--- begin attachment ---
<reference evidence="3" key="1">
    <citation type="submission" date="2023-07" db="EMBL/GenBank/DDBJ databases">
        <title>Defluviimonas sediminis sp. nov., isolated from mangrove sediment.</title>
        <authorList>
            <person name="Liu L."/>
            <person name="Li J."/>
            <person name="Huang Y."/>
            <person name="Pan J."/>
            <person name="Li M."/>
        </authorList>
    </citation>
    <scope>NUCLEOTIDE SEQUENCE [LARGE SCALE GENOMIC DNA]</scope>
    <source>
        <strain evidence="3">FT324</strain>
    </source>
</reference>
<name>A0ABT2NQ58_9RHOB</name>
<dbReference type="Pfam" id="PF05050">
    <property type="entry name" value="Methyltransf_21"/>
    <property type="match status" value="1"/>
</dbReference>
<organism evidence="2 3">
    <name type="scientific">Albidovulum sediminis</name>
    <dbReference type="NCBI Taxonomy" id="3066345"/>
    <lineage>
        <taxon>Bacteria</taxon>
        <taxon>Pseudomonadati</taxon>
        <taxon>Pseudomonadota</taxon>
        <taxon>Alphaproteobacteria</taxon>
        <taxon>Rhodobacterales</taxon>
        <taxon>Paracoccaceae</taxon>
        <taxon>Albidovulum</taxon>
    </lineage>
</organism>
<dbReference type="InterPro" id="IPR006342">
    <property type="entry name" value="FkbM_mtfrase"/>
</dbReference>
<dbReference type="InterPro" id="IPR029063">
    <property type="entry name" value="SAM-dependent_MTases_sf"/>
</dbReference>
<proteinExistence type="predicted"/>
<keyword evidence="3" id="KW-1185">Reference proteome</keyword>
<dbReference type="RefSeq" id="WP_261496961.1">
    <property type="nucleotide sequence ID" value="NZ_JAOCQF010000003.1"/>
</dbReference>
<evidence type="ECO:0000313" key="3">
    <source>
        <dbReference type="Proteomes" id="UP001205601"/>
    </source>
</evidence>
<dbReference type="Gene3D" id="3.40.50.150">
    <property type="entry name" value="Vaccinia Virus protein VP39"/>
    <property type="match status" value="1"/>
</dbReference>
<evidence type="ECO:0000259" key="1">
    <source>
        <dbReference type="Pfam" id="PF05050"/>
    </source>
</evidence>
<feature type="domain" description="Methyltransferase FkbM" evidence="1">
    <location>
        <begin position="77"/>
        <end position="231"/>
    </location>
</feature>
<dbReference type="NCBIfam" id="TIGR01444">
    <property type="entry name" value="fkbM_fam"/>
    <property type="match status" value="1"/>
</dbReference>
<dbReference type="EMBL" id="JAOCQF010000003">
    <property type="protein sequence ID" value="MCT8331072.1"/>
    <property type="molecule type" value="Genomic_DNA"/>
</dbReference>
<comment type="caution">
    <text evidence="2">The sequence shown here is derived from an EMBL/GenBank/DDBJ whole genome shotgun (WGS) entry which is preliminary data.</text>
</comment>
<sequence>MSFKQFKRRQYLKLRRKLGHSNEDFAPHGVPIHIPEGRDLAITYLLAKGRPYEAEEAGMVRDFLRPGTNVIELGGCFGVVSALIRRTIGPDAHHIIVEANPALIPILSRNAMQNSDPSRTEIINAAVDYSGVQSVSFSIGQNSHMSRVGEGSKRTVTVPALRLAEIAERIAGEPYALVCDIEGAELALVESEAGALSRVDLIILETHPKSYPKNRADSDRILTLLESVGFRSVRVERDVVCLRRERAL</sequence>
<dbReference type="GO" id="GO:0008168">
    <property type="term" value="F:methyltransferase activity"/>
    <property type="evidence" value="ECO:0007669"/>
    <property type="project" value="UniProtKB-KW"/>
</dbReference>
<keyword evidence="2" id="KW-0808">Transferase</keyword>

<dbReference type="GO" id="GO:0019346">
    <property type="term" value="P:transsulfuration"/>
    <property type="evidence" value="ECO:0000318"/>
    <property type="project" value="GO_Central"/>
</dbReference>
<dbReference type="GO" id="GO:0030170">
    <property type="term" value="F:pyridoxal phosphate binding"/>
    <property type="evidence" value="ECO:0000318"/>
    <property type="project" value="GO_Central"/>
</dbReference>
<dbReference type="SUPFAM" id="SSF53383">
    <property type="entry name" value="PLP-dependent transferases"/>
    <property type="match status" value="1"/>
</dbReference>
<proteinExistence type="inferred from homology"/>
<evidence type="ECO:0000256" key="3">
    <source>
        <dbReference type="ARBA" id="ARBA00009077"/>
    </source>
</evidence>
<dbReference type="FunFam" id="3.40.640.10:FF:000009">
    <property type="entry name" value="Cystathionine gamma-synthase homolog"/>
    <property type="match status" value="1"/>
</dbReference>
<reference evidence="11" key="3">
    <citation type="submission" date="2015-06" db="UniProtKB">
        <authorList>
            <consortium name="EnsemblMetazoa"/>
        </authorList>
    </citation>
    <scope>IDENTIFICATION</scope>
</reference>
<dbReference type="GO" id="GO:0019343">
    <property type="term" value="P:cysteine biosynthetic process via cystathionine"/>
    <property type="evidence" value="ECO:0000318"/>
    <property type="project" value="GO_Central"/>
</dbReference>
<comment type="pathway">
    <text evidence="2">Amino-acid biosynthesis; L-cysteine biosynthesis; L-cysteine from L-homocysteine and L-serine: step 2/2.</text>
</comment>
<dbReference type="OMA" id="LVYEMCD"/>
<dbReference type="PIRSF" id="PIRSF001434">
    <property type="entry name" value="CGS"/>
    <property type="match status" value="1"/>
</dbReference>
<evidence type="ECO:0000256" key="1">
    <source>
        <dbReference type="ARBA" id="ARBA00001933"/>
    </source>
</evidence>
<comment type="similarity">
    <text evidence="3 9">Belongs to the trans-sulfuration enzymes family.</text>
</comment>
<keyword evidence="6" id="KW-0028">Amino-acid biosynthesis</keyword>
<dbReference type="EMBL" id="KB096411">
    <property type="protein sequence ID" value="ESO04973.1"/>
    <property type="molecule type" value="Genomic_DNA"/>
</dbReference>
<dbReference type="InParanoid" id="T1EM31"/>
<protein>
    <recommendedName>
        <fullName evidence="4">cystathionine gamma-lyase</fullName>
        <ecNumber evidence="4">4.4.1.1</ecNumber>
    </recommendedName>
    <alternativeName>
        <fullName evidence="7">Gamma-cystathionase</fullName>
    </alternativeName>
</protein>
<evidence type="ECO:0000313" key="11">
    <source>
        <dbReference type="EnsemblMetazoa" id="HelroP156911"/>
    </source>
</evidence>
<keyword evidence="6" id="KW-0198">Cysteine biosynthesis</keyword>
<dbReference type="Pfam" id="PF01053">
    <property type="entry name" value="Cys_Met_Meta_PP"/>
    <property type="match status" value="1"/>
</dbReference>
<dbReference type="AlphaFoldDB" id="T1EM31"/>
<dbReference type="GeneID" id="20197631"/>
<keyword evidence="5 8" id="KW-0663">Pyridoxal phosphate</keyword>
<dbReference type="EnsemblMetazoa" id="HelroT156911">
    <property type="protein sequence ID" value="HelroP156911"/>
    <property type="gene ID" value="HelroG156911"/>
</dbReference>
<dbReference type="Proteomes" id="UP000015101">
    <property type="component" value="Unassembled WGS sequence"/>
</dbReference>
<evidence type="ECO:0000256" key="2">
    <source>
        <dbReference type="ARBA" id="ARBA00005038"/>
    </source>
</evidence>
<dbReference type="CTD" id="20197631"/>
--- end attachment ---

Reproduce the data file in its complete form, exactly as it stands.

<reference evidence="3" key="1">
    <citation type="submission" date="2023-07" db="EMBL/GenBank/DDBJ databases">
        <title>Defluviimonas sediminis sp. nov., isolated from mangrove sediment.</title>
        <authorList>
            <person name="Liu L."/>
            <person name="Li J."/>
            <person name="Huang Y."/>
            <person name="Pan J."/>
            <person name="Li M."/>
        </authorList>
    </citation>
    <scope>NUCLEOTIDE SEQUENCE [LARGE SCALE GENOMIC DNA]</scope>
    <source>
        <strain evidence="3">FT324</strain>
    </source>
</reference>
<name>A0ABT2NQ58_9RHOB</name>
<dbReference type="Pfam" id="PF05050">
    <property type="entry name" value="Methyltransf_21"/>
    <property type="match status" value="1"/>
</dbReference>
<organism evidence="2 3">
    <name type="scientific">Albidovulum sediminis</name>
    <dbReference type="NCBI Taxonomy" id="3066345"/>
    <lineage>
        <taxon>Bacteria</taxon>
        <taxon>Pseudomonadati</taxon>
        <taxon>Pseudomonadota</taxon>
        <taxon>Alphaproteobacteria</taxon>
        <taxon>Rhodobacterales</taxon>
        <taxon>Paracoccaceae</taxon>
        <taxon>Albidovulum</taxon>
    </lineage>
</organism>
<dbReference type="InterPro" id="IPR006342">
    <property type="entry name" value="FkbM_mtfrase"/>
</dbReference>
<dbReference type="InterPro" id="IPR029063">
    <property type="entry name" value="SAM-dependent_MTases_sf"/>
</dbReference>
<proteinExistence type="predicted"/>
<keyword evidence="3" id="KW-1185">Reference proteome</keyword>
<dbReference type="RefSeq" id="WP_261496961.1">
    <property type="nucleotide sequence ID" value="NZ_JAOCQF010000003.1"/>
</dbReference>
<evidence type="ECO:0000313" key="3">
    <source>
        <dbReference type="Proteomes" id="UP001205601"/>
    </source>
</evidence>
<dbReference type="Gene3D" id="3.40.50.150">
    <property type="entry name" value="Vaccinia Virus protein VP39"/>
    <property type="match status" value="1"/>
</dbReference>
<evidence type="ECO:0000259" key="1">
    <source>
        <dbReference type="Pfam" id="PF05050"/>
    </source>
</evidence>
<feature type="domain" description="Methyltransferase FkbM" evidence="1">
    <location>
        <begin position="77"/>
        <end position="231"/>
    </location>
</feature>
<dbReference type="NCBIfam" id="TIGR01444">
    <property type="entry name" value="fkbM_fam"/>
    <property type="match status" value="1"/>
</dbReference>
<dbReference type="EMBL" id="JAOCQF010000003">
    <property type="protein sequence ID" value="MCT8331072.1"/>
    <property type="molecule type" value="Genomic_DNA"/>
</dbReference>
<comment type="caution">
    <text evidence="2">The sequence shown here is derived from an EMBL/GenBank/DDBJ whole genome shotgun (WGS) entry which is preliminary data.</text>
</comment>
<sequence>MSFKQFKRRQYLKLRRKLGHSNEDFAPHGVPIHIPEGRDLAITYLLAKGRPYEAEEAGMVRDFLRPGTNVIELGGCFGVVSALIRRTIGPDAHHIIVEANPALIPILSRNAMQNSDPSRTEIINAAVDYSGVQSVSFSIGQNSHMSRVGEGSKRTVTVPALRLAEIAERIAGEPYALVCDIEGAELALVESEAGALSRVDLIILETHPKSYPKNRADSDRILTLLESVGFRSVRVERDVVCLRRERAL</sequence>
<dbReference type="GO" id="GO:0008168">
    <property type="term" value="F:methyltransferase activity"/>
    <property type="evidence" value="ECO:0007669"/>
    <property type="project" value="UniProtKB-KW"/>
</dbReference>
<keyword evidence="2" id="KW-0808">Transferase</keyword>

<dbReference type="GO" id="GO:0019346">
    <property type="term" value="P:transsulfuration"/>
    <property type="evidence" value="ECO:0000318"/>
    <property type="project" value="GO_Central"/>
</dbReference>
<dbReference type="GO" id="GO:0030170">
    <property type="term" value="F:pyridoxal phosphate binding"/>
    <property type="evidence" value="ECO:0000318"/>
    <property type="project" value="GO_Central"/>
</dbReference>
<dbReference type="SUPFAM" id="SSF53383">
    <property type="entry name" value="PLP-dependent transferases"/>
    <property type="match status" value="1"/>
</dbReference>
<proteinExistence type="inferred from homology"/>
<evidence type="ECO:0000256" key="3">
    <source>
        <dbReference type="ARBA" id="ARBA00009077"/>
    </source>
</evidence>
<dbReference type="FunFam" id="3.40.640.10:FF:000009">
    <property type="entry name" value="Cystathionine gamma-synthase homolog"/>
    <property type="match status" value="1"/>
</dbReference>
<reference evidence="11" key="3">
    <citation type="submission" date="2015-06" db="UniProtKB">
        <authorList>
            <consortium name="EnsemblMetazoa"/>
        </authorList>
    </citation>
    <scope>IDENTIFICATION</scope>
</reference>
<dbReference type="GO" id="GO:0019343">
    <property type="term" value="P:cysteine biosynthetic process via cystathionine"/>
    <property type="evidence" value="ECO:0000318"/>
    <property type="project" value="GO_Central"/>
</dbReference>
<comment type="pathway">
    <text evidence="2">Amino-acid biosynthesis; L-cysteine biosynthesis; L-cysteine from L-homocysteine and L-serine: step 2/2.</text>
</comment>
<dbReference type="OMA" id="LVYEMCD"/>
<dbReference type="PIRSF" id="PIRSF001434">
    <property type="entry name" value="CGS"/>
    <property type="match status" value="1"/>
</dbReference>
<evidence type="ECO:0000256" key="1">
    <source>
        <dbReference type="ARBA" id="ARBA00001933"/>
    </source>
</evidence>
<comment type="similarity">
    <text evidence="3 9">Belongs to the trans-sulfuration enzymes family.</text>
</comment>
<keyword evidence="6" id="KW-0028">Amino-acid biosynthesis</keyword>
<dbReference type="EMBL" id="KB096411">
    <property type="protein sequence ID" value="ESO04973.1"/>
    <property type="molecule type" value="Genomic_DNA"/>
</dbReference>
<dbReference type="InParanoid" id="T1EM31"/>
<protein>
    <recommendedName>
        <fullName evidence="4">cystathionine gamma-lyase</fullName>
        <ecNumber evidence="4">4.4.1.1</ecNumber>
    </recommendedName>
    <alternativeName>
        <fullName evidence="7">Gamma-cystathionase</fullName>
    </alternativeName>
</protein>
<evidence type="ECO:0000313" key="11">
    <source>
        <dbReference type="EnsemblMetazoa" id="HelroP156911"/>
    </source>
</evidence>
<keyword evidence="6" id="KW-0198">Cysteine biosynthesis</keyword>
<dbReference type="Pfam" id="PF01053">
    <property type="entry name" value="Cys_Met_Meta_PP"/>
    <property type="match status" value="1"/>
</dbReference>
<dbReference type="AlphaFoldDB" id="T1EM31"/>
<dbReference type="GeneID" id="20197631"/>
<keyword evidence="5 8" id="KW-0663">Pyridoxal phosphate</keyword>
<dbReference type="EnsemblMetazoa" id="HelroT156911">
    <property type="protein sequence ID" value="HelroP156911"/>
    <property type="gene ID" value="HelroG156911"/>
</dbReference>
<dbReference type="Proteomes" id="UP000015101">
    <property type="component" value="Unassembled WGS sequence"/>
</dbReference>
<evidence type="ECO:0000256" key="2">
    <source>
        <dbReference type="ARBA" id="ARBA00005038"/>
    </source>
</evidence>
<dbReference type="CTD" id="20197631"/>